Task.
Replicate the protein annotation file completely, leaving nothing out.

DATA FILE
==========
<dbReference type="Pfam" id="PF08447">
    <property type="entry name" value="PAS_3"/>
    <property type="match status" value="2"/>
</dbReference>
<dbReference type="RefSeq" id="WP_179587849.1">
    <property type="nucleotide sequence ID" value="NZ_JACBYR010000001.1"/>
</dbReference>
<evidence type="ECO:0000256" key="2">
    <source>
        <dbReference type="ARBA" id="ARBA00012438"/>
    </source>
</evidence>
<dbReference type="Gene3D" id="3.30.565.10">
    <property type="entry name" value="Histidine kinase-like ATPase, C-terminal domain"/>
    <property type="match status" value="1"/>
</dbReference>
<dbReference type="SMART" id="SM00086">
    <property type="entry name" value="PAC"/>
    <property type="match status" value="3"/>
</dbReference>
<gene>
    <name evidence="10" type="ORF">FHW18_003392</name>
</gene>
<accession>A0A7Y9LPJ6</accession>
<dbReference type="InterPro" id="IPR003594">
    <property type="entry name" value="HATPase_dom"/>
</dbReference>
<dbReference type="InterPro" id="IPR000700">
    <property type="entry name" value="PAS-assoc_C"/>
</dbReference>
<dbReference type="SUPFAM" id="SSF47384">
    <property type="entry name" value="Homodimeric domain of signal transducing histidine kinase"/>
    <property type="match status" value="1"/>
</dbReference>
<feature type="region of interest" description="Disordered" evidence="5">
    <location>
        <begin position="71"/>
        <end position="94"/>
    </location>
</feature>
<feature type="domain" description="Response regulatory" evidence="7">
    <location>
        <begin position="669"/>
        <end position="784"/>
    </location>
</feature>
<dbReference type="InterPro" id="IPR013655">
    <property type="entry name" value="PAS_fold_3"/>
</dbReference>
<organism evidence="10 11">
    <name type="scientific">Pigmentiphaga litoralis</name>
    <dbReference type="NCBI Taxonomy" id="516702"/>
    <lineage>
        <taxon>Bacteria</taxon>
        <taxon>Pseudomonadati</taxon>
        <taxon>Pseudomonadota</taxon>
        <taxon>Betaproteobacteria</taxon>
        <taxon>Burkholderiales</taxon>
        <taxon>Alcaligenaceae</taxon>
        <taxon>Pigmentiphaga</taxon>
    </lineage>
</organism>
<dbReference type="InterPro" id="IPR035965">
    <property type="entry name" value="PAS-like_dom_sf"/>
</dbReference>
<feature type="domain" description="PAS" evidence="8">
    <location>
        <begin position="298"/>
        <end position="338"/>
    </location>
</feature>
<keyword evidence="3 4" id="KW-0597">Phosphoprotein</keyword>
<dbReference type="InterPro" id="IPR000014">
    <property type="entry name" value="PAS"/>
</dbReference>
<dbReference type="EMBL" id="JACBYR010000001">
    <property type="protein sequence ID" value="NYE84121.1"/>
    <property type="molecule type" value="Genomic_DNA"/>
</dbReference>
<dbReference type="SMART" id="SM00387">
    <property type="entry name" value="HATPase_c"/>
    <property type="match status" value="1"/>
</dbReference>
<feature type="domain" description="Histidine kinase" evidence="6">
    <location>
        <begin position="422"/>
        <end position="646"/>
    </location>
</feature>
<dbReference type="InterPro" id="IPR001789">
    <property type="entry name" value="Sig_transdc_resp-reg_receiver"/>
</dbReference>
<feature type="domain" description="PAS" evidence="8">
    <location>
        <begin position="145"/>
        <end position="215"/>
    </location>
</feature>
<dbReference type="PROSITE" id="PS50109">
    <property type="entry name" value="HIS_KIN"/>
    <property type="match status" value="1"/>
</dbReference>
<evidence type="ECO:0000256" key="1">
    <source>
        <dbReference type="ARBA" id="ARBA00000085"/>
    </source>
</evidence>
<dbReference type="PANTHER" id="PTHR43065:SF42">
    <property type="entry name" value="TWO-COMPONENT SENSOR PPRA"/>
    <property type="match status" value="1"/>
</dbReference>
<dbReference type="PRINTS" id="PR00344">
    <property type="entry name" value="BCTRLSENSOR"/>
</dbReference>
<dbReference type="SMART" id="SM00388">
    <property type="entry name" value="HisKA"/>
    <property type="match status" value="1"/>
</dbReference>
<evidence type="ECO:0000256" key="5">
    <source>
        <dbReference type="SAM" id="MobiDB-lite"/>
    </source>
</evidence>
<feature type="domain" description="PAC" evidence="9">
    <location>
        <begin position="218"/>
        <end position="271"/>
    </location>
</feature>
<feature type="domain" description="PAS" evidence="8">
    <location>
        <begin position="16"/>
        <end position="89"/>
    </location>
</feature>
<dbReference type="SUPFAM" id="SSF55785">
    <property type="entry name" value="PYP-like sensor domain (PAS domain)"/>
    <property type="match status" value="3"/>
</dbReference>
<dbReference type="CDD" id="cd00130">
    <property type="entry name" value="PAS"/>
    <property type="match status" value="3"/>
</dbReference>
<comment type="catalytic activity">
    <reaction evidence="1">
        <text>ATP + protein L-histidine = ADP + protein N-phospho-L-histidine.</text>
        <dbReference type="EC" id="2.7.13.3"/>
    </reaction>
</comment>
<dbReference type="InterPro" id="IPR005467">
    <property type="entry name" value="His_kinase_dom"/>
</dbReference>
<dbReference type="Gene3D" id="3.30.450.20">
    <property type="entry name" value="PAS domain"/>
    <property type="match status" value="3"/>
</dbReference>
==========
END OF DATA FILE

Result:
<dbReference type="Pfam" id="PF08447">
    <property type="entry name" value="PAS_3"/>
    <property type="match status" value="2"/>
</dbReference>
<dbReference type="RefSeq" id="WP_179587849.1">
    <property type="nucleotide sequence ID" value="NZ_JACBYR010000001.1"/>
</dbReference>
<evidence type="ECO:0000256" key="2">
    <source>
        <dbReference type="ARBA" id="ARBA00012438"/>
    </source>
</evidence>
<dbReference type="Gene3D" id="3.30.565.10">
    <property type="entry name" value="Histidine kinase-like ATPase, C-terminal domain"/>
    <property type="match status" value="1"/>
</dbReference>
<dbReference type="SMART" id="SM00086">
    <property type="entry name" value="PAC"/>
    <property type="match status" value="3"/>
</dbReference>
<gene>
    <name evidence="10" type="ORF">FHW18_003392</name>
</gene>
<accession>A0A7Y9LPJ6</accession>
<dbReference type="InterPro" id="IPR003594">
    <property type="entry name" value="HATPase_dom"/>
</dbReference>
<dbReference type="InterPro" id="IPR000700">
    <property type="entry name" value="PAS-assoc_C"/>
</dbReference>
<dbReference type="SUPFAM" id="SSF47384">
    <property type="entry name" value="Homodimeric domain of signal transducing histidine kinase"/>
    <property type="match status" value="1"/>
</dbReference>
<feature type="region of interest" description="Disordered" evidence="5">
    <location>
        <begin position="71"/>
        <end position="94"/>
    </location>
</feature>
<feature type="domain" description="Response regulatory" evidence="7">
    <location>
        <begin position="669"/>
        <end position="784"/>
    </location>
</feature>
<dbReference type="InterPro" id="IPR013655">
    <property type="entry name" value="PAS_fold_3"/>
</dbReference>
<organism evidence="10 11">
    <name type="scientific">Pigmentiphaga litoralis</name>
    <dbReference type="NCBI Taxonomy" id="516702"/>
    <lineage>
        <taxon>Bacteria</taxon>
        <taxon>Pseudomonadati</taxon>
        <taxon>Pseudomonadota</taxon>
        <taxon>Betaproteobacteria</taxon>
        <taxon>Burkholderiales</taxon>
        <taxon>Alcaligenaceae</taxon>
        <taxon>Pigmentiphaga</taxon>
    </lineage>
</organism>
<dbReference type="InterPro" id="IPR035965">
    <property type="entry name" value="PAS-like_dom_sf"/>
</dbReference>
<feature type="domain" description="PAS" evidence="8">
    <location>
        <begin position="298"/>
        <end position="338"/>
    </location>
</feature>
<keyword evidence="3 4" id="KW-0597">Phosphoprotein</keyword>
<dbReference type="InterPro" id="IPR000014">
    <property type="entry name" value="PAS"/>
</dbReference>
<dbReference type="EMBL" id="JACBYR010000001">
    <property type="protein sequence ID" value="NYE84121.1"/>
    <property type="molecule type" value="Genomic_DNA"/>
</dbReference>
<dbReference type="SMART" id="SM00387">
    <property type="entry name" value="HATPase_c"/>
    <property type="match status" value="1"/>
</dbReference>
<feature type="domain" description="Histidine kinase" evidence="6">
    <location>
        <begin position="422"/>
        <end position="646"/>
    </location>
</feature>
<dbReference type="InterPro" id="IPR001789">
    <property type="entry name" value="Sig_transdc_resp-reg_receiver"/>
</dbReference>
<feature type="domain" description="PAS" evidence="8">
    <location>
        <begin position="145"/>
        <end position="215"/>
    </location>
</feature>
<dbReference type="PROSITE" id="PS50109">
    <property type="entry name" value="HIS_KIN"/>
    <property type="match status" value="1"/>
</dbReference>
<evidence type="ECO:0000256" key="1">
    <source>
        <dbReference type="ARBA" id="ARBA00000085"/>
    </source>
</evidence>
<dbReference type="PANTHER" id="PTHR43065:SF42">
    <property type="entry name" value="TWO-COMPONENT SENSOR PPRA"/>
    <property type="match status" value="1"/>
</dbReference>
<dbReference type="PRINTS" id="PR00344">
    <property type="entry name" value="BCTRLSENSOR"/>
</dbReference>
<dbReference type="SMART" id="SM00388">
    <property type="entry name" value="HisKA"/>
    <property type="match status" value="1"/>
</dbReference>
<evidence type="ECO:0000256" key="5">
    <source>
        <dbReference type="SAM" id="MobiDB-lite"/>
    </source>
</evidence>
<feature type="domain" description="PAC" evidence="9">
    <location>
        <begin position="218"/>
        <end position="271"/>
    </location>
</feature>
<feature type="domain" description="PAS" evidence="8">
    <location>
        <begin position="16"/>
        <end position="89"/>
    </location>
</feature>
<dbReference type="SUPFAM" id="SSF55785">
    <property type="entry name" value="PYP-like sensor domain (PAS domain)"/>
    <property type="match status" value="3"/>
</dbReference>
<dbReference type="CDD" id="cd00130">
    <property type="entry name" value="PAS"/>
    <property type="match status" value="3"/>
</dbReference>
<comment type="catalytic activity">
    <reaction evidence="1">
        <text>ATP + protein L-histidine = ADP + protein N-phospho-L-histidine.</text>
        <dbReference type="EC" id="2.7.13.3"/>
    </reaction>
</comment>
<dbReference type="InterPro" id="IPR005467">
    <property type="entry name" value="His_kinase_dom"/>
</dbReference>
<dbReference type="Gene3D" id="3.30.450.20">
    <property type="entry name" value="PAS domain"/>
    <property type="match status" value="3"/>
</dbReference>